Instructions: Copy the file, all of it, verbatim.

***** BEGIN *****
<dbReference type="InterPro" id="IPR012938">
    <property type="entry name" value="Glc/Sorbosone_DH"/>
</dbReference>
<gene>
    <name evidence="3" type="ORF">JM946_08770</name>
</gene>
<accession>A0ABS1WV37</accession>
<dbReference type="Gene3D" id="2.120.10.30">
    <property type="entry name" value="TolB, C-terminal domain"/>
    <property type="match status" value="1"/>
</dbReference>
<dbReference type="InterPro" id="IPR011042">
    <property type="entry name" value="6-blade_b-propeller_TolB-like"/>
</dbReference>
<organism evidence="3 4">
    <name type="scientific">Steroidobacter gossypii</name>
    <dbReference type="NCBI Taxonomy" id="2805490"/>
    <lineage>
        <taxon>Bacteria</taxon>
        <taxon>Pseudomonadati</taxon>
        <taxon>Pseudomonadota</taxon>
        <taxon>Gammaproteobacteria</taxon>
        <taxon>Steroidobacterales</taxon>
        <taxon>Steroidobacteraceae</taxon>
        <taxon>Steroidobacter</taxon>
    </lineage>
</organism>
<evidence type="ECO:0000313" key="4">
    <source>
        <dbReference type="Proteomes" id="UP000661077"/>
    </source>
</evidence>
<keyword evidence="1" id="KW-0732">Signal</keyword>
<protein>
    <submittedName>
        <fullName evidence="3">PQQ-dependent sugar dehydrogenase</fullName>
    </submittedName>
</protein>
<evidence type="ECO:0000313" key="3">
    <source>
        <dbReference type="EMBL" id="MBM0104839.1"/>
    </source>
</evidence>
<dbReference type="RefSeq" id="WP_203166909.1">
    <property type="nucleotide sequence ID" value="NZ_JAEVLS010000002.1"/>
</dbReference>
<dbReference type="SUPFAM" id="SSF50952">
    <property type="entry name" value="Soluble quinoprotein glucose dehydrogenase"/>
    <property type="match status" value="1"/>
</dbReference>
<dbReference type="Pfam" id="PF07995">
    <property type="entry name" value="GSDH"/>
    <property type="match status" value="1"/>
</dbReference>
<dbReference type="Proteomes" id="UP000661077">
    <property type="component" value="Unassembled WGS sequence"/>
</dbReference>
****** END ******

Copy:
<dbReference type="InterPro" id="IPR012938">
    <property type="entry name" value="Glc/Sorbosone_DH"/>
</dbReference>
<gene>
    <name evidence="3" type="ORF">JM946_08770</name>
</gene>
<accession>A0ABS1WV37</accession>
<dbReference type="Gene3D" id="2.120.10.30">
    <property type="entry name" value="TolB, C-terminal domain"/>
    <property type="match status" value="1"/>
</dbReference>
<dbReference type="InterPro" id="IPR011042">
    <property type="entry name" value="6-blade_b-propeller_TolB-like"/>
</dbReference>
<organism evidence="3 4">
    <name type="scientific">Steroidobacter gossypii</name>
    <dbReference type="NCBI Taxonomy" id="2805490"/>
    <lineage>
        <taxon>Bacteria</taxon>
        <taxon>Pseudomonadati</taxon>
        <taxon>Pseudomonadota</taxon>
        <taxon>Gammaproteobacteria</taxon>
        <taxon>Steroidobacterales</taxon>
        <taxon>Steroidobacteraceae</taxon>
        <taxon>Steroidobacter</taxon>
    </lineage>
</organism>
<evidence type="ECO:0000313" key="4">
    <source>
        <dbReference type="Proteomes" id="UP000661077"/>
    </source>
</evidence>
<keyword evidence="1" id="KW-0732">Signal</keyword>
<protein>
    <submittedName>
        <fullName evidence="3">PQQ-dependent sugar dehydrogenase</fullName>
    </submittedName>
</protein>
<evidence type="ECO:0000313" key="3">
    <source>
        <dbReference type="EMBL" id="MBM0104839.1"/>
    </source>
</evidence>
<dbReference type="RefSeq" id="WP_203166909.1">
    <property type="nucleotide sequence ID" value="NZ_JAEVLS010000002.1"/>
</dbReference>
<dbReference type="SUPFAM" id="SSF50952">
    <property type="entry name" value="Soluble quinoprotein glucose dehydrogenase"/>
    <property type="match status" value="1"/>
</dbReference>
<dbReference type="Pfam" id="PF07995">
    <property type="entry name" value="GSDH"/>
    <property type="match status" value="1"/>
</dbReference>
<dbReference type="Proteomes" id="UP000661077">
    <property type="component" value="Unassembled WGS sequence"/>
</dbReference>